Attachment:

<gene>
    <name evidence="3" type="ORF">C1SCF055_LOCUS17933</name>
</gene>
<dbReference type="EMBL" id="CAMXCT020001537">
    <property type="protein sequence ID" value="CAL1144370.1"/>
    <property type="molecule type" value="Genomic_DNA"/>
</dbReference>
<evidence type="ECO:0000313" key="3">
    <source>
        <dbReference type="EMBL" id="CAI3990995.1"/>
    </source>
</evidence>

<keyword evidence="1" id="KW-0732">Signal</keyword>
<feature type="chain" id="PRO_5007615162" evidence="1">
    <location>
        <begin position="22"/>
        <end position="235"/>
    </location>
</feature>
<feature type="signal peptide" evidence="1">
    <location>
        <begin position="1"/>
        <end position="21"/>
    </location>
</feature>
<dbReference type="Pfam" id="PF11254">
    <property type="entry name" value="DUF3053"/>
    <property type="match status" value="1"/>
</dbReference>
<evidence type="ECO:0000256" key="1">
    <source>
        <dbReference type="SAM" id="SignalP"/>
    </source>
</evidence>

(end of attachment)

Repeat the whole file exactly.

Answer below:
<gene>
    <name evidence="3" type="ORF">C1SCF055_LOCUS17933</name>
</gene>
<dbReference type="EMBL" id="CAMXCT020001537">
    <property type="protein sequence ID" value="CAL1144370.1"/>
    <property type="molecule type" value="Genomic_DNA"/>
</dbReference>
<evidence type="ECO:0000313" key="3">
    <source>
        <dbReference type="EMBL" id="CAI3990995.1"/>
    </source>
</evidence>

<keyword evidence="1" id="KW-0732">Signal</keyword>
<feature type="chain" id="PRO_5007615162" evidence="1">
    <location>
        <begin position="22"/>
        <end position="235"/>
    </location>
</feature>
<feature type="signal peptide" evidence="1">
    <location>
        <begin position="1"/>
        <end position="21"/>
    </location>
</feature>
<dbReference type="Pfam" id="PF11254">
    <property type="entry name" value="DUF3053"/>
    <property type="match status" value="1"/>
</dbReference>
<evidence type="ECO:0000256" key="1">
    <source>
        <dbReference type="SAM" id="SignalP"/>
    </source>
</evidence>